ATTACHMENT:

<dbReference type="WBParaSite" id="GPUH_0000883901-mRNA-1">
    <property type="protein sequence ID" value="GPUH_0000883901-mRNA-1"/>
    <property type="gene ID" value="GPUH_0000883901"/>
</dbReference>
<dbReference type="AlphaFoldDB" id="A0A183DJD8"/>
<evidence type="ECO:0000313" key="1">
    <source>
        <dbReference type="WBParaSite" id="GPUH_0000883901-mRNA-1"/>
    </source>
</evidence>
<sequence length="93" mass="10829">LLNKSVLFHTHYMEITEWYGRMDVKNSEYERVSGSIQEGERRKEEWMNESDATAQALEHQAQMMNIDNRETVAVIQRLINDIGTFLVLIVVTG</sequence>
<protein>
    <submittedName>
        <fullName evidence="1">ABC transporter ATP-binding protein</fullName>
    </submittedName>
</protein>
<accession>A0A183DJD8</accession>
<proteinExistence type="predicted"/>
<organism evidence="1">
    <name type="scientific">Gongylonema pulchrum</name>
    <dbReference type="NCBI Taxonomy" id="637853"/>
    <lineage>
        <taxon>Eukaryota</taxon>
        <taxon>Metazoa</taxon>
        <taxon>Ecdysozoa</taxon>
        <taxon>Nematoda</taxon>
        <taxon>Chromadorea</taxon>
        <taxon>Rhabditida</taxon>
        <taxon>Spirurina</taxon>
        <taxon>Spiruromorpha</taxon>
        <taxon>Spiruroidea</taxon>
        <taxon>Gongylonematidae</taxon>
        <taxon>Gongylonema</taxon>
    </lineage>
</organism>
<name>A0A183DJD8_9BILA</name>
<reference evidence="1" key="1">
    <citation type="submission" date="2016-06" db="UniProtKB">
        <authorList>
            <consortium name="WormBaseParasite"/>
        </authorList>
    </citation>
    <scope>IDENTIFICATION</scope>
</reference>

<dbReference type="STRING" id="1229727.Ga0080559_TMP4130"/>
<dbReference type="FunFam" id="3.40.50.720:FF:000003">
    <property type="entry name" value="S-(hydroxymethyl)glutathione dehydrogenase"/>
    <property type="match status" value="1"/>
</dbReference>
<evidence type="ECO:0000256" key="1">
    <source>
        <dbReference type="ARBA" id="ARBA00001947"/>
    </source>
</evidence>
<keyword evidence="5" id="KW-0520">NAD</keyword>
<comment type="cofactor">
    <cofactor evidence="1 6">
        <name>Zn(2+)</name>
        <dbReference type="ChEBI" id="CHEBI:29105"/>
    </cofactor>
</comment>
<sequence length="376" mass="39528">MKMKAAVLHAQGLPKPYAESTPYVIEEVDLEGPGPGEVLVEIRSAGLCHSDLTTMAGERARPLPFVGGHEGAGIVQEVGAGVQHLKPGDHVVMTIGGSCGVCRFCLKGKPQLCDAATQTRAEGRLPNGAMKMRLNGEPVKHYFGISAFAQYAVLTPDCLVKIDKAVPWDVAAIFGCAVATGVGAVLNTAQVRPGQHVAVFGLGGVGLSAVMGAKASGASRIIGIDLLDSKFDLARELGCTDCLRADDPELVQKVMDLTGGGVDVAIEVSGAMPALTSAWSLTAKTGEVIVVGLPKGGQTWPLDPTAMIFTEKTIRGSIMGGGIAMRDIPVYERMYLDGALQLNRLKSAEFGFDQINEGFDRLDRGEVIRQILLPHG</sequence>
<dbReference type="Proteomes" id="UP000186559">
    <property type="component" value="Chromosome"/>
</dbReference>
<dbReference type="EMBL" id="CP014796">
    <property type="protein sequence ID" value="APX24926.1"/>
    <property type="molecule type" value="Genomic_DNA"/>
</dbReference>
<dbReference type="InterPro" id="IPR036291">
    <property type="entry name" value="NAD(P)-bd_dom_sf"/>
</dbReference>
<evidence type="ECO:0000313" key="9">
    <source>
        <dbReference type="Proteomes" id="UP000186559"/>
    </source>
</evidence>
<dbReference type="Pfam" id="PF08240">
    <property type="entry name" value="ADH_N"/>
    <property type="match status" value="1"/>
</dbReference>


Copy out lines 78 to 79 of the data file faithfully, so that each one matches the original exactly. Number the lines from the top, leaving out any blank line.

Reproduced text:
<dbReference type="Pfam" id="PF08240">
    <property type="entry name" value="ADH_N"/>